Foam minis are superior in that a cup of bees is all that required to maintain it - so you don't pull much bee-force away from other important things.
I don't plan to winter anything that small - so does not matter.
Equipment (the foam boxes) are free and almost ready to use in the local recycling bin (takes few knife cuts and a little tape and done).
Why buy foam boxes - is kind of a mystery to me.

I also plan to have a stand-by mini every time I make a regular split - if any extra QC is available - it is trivial to plug it into a mini on-the-spot, dump a handful of bees inside and mate the extra queen for redundancy/spare queen.
No planning/preparation is needed - just a couple of empty and ready mini nucs laying inside a car.
 

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Bee shaking "equipment" I am using - works great.
20200714_121546.jpg
 

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Foam minis are superior in that a cup of bees is all that required to maintain it - so you don't pull much bee-force away from other important things.
I don't plan to winter anything that small - so does not matter.
Equipment (the foam boxes) are free and almost ready to use in the local recycling bin (takes few knife cuts and a little tape and done).
Why buy foam boxes - is kind of a mystery to me.
Greg. Makes sense and free is nice which appeals to my senses. BUT.....the fact that they are not sustainable is where it loses favor for me. Mike Palmer/ Kirk Websters method of over wintering mating nucs just has more of an appeal. Which is the way I do it for years now. Once the nucs are stocked there good to go over and over year after year. Of course you get failed matings and dead outs but thats just beekeeping. I get the concept I'm just not sure I would say its superior.
 

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Greg. Makes sense and free is nice which appeals to my senses. BUT.....the fact that they are not sustainable is where it loses favor for me. Mike Palmer/ Kirk Websters method of over wintering mating nucs just has more of an appeal. Which is the way I do it for years now. Once the nucs are stocked there good to go over and over year after year. Of course you get failed matings and dead outs but thats just beekeeping. I get the concept I'm just not sure I would say its superior.
Superior I meant exactly as in:
superior in that a cup of bees is all that required to maintain it
Takes a cup of bees to properly condition the mini foam hive.
That is all I stated.

I think there is this perception of the bees chewing through foam, cardboard and similar soft materials.
I say - non-sense.
It really depends on a particular usage.
I kept bees in computer boxes in summer - not a problem, as long as you don't let them overgrow the box.
Now foam - I don't see a problem.

Actually, I pretty darn sure my foam nucs will go year after year after year (meaning the foam equipment itself; not the bees).
Contrary to a popular belief, bees will not really chew the foam nucs as long as you keep the population size proper and the bees don't feel tight and there is proper ventilation built-in (rigid, shipping grade foam, to be sure - not soft foam).

Besides I have many more spares (now I might just go and raid the recycling center for more of these).
And btw, minor repair of the foam boxes is trivial too.
The minor holes are plugged with the same foam plugs and taped over (OR just taped over).
The major repair ~ just recycle the box back in and done.

The real project is - one-time construction of the mini-frames.
Now this needs to be strategic so that the frames are reusable and ideally even plug-gable into larger equipment.

Given you want to over-winter - that is a different use case.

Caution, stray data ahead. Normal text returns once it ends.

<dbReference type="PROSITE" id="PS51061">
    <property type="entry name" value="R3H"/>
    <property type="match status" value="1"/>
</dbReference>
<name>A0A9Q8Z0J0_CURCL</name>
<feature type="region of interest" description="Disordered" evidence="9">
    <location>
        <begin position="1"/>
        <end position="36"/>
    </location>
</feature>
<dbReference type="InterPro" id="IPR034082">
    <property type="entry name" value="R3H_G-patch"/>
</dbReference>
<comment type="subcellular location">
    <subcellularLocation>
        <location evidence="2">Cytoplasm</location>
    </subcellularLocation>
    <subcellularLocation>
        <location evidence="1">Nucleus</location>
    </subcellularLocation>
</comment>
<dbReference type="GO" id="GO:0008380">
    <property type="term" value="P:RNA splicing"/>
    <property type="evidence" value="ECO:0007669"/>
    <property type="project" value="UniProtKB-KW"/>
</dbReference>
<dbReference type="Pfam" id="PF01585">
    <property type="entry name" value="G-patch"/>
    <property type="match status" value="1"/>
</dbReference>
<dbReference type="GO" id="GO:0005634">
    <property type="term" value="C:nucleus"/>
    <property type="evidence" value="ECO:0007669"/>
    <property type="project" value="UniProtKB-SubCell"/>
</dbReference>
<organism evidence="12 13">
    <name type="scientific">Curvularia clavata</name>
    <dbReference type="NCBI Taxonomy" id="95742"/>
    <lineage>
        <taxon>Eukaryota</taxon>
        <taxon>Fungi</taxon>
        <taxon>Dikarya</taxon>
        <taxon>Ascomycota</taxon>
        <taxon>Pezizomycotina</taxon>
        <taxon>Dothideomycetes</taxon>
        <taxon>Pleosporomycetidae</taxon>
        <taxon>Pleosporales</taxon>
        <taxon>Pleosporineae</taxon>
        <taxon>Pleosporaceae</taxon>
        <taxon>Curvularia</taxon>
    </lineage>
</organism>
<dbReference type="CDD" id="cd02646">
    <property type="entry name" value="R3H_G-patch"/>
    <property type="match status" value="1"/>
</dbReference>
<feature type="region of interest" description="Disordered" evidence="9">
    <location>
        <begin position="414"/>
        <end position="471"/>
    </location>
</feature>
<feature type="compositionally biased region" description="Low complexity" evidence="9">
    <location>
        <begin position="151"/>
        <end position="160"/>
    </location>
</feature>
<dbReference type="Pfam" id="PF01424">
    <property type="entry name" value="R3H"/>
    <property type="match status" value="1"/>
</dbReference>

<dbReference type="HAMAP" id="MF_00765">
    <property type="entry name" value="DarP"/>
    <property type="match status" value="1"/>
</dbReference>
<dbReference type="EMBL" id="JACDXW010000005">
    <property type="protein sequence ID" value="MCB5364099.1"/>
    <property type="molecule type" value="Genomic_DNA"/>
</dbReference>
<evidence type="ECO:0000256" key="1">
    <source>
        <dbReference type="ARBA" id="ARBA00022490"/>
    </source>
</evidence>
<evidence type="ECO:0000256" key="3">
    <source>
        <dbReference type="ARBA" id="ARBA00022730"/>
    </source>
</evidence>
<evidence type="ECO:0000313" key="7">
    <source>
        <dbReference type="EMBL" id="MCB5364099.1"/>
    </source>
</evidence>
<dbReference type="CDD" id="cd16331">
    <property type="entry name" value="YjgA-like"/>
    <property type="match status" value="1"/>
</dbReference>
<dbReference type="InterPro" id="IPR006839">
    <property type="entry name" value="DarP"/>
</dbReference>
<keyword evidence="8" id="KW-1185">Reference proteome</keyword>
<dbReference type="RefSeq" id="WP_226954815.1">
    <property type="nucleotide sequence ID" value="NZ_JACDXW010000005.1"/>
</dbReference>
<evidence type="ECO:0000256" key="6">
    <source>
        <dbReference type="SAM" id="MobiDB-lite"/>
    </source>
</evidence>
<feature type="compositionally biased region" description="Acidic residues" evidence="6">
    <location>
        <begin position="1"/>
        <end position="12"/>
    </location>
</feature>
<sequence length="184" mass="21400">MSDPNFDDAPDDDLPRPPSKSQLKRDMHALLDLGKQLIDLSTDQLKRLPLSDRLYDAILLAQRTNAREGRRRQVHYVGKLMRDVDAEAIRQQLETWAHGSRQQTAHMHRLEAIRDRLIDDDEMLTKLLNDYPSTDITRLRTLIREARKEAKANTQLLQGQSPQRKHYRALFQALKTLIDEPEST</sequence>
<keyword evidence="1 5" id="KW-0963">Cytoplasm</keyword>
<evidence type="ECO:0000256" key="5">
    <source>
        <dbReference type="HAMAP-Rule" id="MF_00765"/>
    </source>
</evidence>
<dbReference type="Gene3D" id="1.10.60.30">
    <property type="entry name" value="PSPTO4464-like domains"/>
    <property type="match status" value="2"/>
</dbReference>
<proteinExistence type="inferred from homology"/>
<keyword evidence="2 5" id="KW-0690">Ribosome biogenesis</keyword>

Agreed there.

This guy did over-winter his foam minis in zone 5 US just fine for 4 years.
But I have no plans as of yet (well.... it would be a very cheap experiment to do, now this got me thinking.... LOL).
https://www.youtube.com/watch?v=0HGt1QsErcA
 

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Why do you guys prefer mini matinging nucs vs quads or 2-3 frame queen castles that can be over wintered at end of season?
I know people in finland who over winter minis in a cellar..:scratch: it can be done I guess..

its just 2 different ways
some people like $10 refillable zippos, some people like $1 disposable lighters

the foam minis are stocked with 1/10 the bees needed to stock a 2 frame deep..
and its all about openturnty cost

some spitball numbers-
3 pound package of bees last year hit $150 -$30 queen= 120…/3 = $40 a pound / 3500 bees gives you 1.14 cents per bee
at spit ball average life span left of 5 weeks (some bees older, some younger, 5 is likly on the high side) that’s 0.228 cents per week per bee for its labor

So a mini is 600X2X0.00228 = $2.73 in bee labor costs to mate a queen

Compare this to the common full deep frame system of a frame of brood and a frame of food to make up a mating nuc. A single frame of 60% brood fully covered with bees is a spit ball 6000 bees once hatched out = $27.30 to mate a queen.

The long and short is with a mini your risking about 1 days’ worth of spring build up for the honey flow(or to overwinter in the case of starting with a package), a 2 frame nuc your risking 10 days of build up

I don't understand the "sustainably" angle all those bees that are alive in sept will be dead before spring, so the advantage is overwintering the queen as she is the only one who will pull threw..
with fall re queening being a thing in most areas now its fairly easy to sell that last queen and take the $$ for a bird in hand

at that point many just shake them out.
cut out the combs and melt them down
set the minis on the shelf for next year.
You got your ROI out of the cup of bees.
Now no feeding, mite treatments or other care is needed. Just need to invest a new cup of bees next year

or you can put them in a hatch out box, but to what end... the bees will die off and the cluster will shrink to about the same size regardless
piture from Ian

The long and short of it is you can mate out many, many more queens in minis then the same rescorces in other systems. So for people like Greg who are rebuilding, or some one pumping out queens it can be a great way to go. IMG_0909_zps5r4ob4mk.jpg
 

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Greg, where are you sourcing your minis? homemade? mann lake?
Our local city dump.
The bin for styrofoam recycling.
I dumpster-dive for them.
:)
This particular brand of foam boxes I am testing out and like so far - DuraTherm.
20200714_220613.jpg